The China Navigation Company (CNCo) and the Secretariat of the Pacific Regional Environment Programme (SPREP) have signed a memorandum of understanding (MOU) to address critical waste management issues in the Pacific islands.
Known as the Moana Taka Partnership, this MOU allows for CNCo vessels to carry containers of recyclable waste from eligible Pacific island ports, pro bono, to be sustainably treated and recycled in suitable ports in Asia Pacific.
“This historic partnership will be of great benefit to our Pacific islands, and one for which we are very appreciative to The China Navigation Company,” said Kosi Latu, director general of SPREP. “Our Pacific islands face an immense waste management challenge. With many geographical limitations, the Moana Taka Partnership can help us address the problem of taking our recyclable waste off island for proper recycling. This is a great step, or shall we say paddle, in the right direction.”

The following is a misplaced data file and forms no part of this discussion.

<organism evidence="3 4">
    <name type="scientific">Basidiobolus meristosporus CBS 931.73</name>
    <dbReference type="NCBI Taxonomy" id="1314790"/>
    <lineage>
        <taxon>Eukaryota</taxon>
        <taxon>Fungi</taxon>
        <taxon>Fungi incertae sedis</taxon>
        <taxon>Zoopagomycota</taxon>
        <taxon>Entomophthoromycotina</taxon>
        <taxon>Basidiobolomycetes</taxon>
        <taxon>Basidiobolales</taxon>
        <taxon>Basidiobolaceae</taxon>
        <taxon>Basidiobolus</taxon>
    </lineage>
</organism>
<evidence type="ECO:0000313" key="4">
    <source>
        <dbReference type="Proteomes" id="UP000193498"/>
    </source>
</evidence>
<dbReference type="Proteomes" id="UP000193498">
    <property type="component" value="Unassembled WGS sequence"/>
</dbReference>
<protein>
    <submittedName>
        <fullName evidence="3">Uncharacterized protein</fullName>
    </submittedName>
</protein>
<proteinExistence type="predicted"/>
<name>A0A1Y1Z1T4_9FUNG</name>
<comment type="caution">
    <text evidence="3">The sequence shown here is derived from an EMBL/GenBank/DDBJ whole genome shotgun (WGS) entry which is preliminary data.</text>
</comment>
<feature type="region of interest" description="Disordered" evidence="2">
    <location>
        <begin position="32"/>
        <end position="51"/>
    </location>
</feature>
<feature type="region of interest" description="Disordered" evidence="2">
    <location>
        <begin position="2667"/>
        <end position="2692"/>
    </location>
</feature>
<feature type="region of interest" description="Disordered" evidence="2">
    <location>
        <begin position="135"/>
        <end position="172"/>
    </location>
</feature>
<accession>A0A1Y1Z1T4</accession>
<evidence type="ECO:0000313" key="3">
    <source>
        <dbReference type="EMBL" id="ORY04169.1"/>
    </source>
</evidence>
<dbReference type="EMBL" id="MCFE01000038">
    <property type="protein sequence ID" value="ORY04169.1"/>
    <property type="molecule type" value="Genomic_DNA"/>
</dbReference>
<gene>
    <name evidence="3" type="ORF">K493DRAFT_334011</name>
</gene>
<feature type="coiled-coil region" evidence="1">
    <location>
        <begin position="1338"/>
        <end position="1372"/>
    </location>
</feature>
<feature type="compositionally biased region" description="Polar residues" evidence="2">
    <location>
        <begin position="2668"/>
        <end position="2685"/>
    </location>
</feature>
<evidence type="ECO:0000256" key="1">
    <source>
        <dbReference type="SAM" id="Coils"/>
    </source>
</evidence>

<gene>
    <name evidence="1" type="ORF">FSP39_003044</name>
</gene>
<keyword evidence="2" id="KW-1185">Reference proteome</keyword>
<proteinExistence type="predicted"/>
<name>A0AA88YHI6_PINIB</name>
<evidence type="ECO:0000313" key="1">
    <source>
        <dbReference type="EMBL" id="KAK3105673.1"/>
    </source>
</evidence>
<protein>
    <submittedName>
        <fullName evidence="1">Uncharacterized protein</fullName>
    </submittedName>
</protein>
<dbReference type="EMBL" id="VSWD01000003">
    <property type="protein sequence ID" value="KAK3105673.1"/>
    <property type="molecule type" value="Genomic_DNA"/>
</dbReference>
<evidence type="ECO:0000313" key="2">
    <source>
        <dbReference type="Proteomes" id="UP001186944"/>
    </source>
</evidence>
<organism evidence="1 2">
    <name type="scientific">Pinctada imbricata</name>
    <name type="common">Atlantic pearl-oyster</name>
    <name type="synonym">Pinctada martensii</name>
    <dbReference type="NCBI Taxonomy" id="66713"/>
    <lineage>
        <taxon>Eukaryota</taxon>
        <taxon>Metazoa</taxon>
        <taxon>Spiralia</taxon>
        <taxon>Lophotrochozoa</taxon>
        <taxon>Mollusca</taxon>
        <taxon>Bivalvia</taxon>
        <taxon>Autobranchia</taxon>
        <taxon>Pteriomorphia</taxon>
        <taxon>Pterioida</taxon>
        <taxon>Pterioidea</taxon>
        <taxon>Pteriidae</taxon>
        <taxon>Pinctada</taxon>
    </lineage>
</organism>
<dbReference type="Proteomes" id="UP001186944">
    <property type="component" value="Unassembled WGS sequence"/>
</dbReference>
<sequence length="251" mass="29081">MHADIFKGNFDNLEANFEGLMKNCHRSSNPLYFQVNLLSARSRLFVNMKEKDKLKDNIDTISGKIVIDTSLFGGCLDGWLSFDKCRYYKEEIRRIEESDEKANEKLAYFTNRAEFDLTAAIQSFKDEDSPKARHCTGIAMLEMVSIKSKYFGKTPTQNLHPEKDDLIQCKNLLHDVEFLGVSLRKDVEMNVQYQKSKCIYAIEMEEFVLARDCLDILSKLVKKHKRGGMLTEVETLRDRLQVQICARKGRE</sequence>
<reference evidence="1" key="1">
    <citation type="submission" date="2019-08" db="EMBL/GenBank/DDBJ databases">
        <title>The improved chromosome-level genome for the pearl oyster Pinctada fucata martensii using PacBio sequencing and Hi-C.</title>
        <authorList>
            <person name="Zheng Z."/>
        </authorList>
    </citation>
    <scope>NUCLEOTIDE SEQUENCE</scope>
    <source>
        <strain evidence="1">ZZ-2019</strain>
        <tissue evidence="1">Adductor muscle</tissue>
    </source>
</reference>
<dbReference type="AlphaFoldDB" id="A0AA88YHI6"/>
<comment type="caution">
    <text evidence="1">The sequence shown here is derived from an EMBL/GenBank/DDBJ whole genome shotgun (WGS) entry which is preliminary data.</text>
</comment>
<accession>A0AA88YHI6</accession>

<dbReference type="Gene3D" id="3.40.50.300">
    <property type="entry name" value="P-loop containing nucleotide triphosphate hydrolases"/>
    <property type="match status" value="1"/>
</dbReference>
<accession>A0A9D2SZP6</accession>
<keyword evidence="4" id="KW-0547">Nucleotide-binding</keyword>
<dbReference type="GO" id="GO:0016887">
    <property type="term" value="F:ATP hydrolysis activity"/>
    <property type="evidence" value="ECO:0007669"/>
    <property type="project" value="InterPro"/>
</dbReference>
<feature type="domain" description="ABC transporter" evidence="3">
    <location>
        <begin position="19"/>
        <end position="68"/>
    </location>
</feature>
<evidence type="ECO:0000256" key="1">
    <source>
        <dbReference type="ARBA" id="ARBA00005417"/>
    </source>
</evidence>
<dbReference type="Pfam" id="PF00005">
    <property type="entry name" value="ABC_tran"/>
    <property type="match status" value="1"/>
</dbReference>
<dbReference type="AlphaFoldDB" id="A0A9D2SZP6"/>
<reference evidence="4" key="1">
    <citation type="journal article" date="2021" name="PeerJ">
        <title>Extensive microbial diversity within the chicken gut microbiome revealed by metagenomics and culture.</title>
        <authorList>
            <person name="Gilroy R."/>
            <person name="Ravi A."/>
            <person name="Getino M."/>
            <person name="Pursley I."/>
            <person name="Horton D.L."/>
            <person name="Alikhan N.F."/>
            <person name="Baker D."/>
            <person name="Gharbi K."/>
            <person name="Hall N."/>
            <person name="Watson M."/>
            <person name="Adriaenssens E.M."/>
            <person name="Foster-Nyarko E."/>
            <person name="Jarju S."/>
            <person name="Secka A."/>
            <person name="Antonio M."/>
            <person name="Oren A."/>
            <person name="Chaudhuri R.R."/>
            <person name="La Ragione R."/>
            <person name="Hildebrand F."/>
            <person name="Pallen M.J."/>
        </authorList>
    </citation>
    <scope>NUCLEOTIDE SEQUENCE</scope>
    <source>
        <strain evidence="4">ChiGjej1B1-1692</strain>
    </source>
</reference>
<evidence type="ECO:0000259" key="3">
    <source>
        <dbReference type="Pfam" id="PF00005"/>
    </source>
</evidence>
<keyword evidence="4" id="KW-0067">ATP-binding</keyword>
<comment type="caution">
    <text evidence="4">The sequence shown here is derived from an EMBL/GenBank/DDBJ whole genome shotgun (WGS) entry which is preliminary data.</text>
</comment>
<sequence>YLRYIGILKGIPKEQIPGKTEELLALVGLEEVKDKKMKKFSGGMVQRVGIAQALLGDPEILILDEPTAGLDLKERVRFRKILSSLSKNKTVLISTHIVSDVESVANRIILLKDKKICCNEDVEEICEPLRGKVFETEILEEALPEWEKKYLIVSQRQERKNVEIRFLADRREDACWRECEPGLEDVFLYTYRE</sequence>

James Woodrow, CNCo’s managing director of CNCo said, “China Navigation has provided sustainable shipping solutions to the Pacific islands for 80 years. Today, the communities in the Pacific islands are facing some of the most pressing environmental challenges of our time and CNCo is committed to being part of the solution.”
Under this agreement, 21 Pacific island countries who have insufficient or inappropriate landfill space to store waste, have inadequate waste treatment facilities, and the financial inability to ship recyclable waste are eligible for this opportunity. The types of materials that are considered recyclable include plastics, aluminium cans, waste oil and ozone depleting substances.
The signing took place across Samoa and Singapore today to mark Global Recycling Day 2018.
“Better waste management is absolutely critical for Pacific island nations. Landfills should be the last option and throwing it all in the ocean is not an option. We need to innovate, and this kind of public-private partnership is the way forward. Only when we work together can we overcome one of the biggest environmental challenges of our time,” said Erik Solheim, executive director of UN Environment.